Dr. Sonya Lutter, Ph.D., CFP, LMFT, often asks her clients about their first money memory. She once had a couple sculpt their first money memory with Playdough.
The husband hadn’t been very conversational in their early meetings so she wasn’t confident he would
participate in the exercise. But he did in the most surprising way.
“He picked up his Playdough and he made the most amazing pig from Playdough you’ve ever seen,” Dr. Lutter said. “He got out his pen from his back pocket and made all the indentions and a nice little squiggly tail.”
She thought he was going to tell a story about a piggybank, but he told a story about raising a piglet for the county fair when he was a child – about 8 or 9 years old. When he took the piglet to the fair, it was sold, and his parents took the money. He had nothing to show for all his hard work and sacrifice.
“His wife looked at him and said, ‘Now I get it – now I understand why you want to know where every single penny is and why you’re always questioning my spending,’” Dr. Lutter said.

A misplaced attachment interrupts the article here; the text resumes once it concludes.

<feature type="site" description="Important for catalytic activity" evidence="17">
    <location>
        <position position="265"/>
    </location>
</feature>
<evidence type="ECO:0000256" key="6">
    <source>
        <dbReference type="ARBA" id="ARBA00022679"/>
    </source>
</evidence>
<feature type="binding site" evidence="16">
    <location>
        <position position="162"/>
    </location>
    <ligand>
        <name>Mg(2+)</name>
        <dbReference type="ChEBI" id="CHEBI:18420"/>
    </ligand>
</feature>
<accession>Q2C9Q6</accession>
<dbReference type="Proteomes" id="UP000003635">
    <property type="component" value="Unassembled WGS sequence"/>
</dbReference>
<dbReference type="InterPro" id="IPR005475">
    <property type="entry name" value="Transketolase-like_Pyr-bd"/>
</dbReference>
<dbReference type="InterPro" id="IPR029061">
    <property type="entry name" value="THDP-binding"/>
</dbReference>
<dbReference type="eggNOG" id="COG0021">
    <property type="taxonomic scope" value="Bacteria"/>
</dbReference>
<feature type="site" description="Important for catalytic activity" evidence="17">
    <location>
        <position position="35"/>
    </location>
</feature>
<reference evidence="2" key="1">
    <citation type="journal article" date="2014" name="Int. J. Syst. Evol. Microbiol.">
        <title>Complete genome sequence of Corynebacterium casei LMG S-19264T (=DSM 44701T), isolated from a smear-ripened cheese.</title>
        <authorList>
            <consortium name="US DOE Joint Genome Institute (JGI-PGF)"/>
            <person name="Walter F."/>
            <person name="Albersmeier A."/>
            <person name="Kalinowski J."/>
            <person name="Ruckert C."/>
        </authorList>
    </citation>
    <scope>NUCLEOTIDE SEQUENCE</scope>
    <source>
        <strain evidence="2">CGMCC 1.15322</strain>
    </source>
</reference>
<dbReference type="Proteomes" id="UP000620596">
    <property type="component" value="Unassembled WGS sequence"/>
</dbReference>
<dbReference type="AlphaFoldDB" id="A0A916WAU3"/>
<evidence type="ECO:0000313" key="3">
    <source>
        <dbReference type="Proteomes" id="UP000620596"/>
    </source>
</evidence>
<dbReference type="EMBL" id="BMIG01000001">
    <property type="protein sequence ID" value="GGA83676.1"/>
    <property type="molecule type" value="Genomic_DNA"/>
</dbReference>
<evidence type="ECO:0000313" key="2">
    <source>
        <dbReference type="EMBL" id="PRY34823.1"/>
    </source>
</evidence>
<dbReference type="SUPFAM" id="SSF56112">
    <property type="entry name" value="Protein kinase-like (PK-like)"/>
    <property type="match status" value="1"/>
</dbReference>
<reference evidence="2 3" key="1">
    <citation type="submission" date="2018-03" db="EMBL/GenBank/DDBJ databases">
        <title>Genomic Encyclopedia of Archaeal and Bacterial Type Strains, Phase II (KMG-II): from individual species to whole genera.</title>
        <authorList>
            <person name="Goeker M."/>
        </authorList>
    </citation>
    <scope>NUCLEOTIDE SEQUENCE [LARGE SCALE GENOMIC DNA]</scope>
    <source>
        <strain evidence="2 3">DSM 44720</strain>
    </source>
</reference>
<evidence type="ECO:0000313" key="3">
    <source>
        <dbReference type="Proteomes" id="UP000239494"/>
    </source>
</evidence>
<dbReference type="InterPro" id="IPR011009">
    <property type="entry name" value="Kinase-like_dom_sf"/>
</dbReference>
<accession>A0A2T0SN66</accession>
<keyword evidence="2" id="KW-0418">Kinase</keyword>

Dr. Lutter noted that in some of the research she’s done, she’s found our earliest money memories impact our satisfaction both with our money and our relationships.
“It’s so enlightening in terms of how people engage with their money right now,” Dr. Lutter said.
The couple she mentioned became more conversational and together they built a spreadsheet, so they were both involved and aware of what was going on with the finances.
Forbes reported that we form our beliefs about money when we are little from messages from both our family and society.
How might your money memories impact you? In the book Find Your Freedom: Financial Planning for a Life on Purpose, Ron Carson and Jamie P. Hopkins offer the following takeaways from their chapter on money memories and their role in your money story.
Our first money memories can be transformational to our life experiences.
Our relationship with money is determined at an early age.
Our relationship with money is not just financial and rational, but emotional and transformative.
Money can come from a place of joy or pain.
Money is about ability—it can enable us to achieve many things.
The pair also offer some reflection questions for you to examine your own money memories:
What is the first memory you have of money?
How would you describe your parents’ approach to money
What is one thing you’d like to emulate about your parents’ approach to money?
What’s one thing you would not want to emulate about your parents’ attitudes, beliefs, and behaviors
What is one financial accomplishment you’re proud of?
What financial situation has caused you to feel disappointed or embarrassed?
We’d love to hear your answers to these questions! Let’s set up some time to go over them.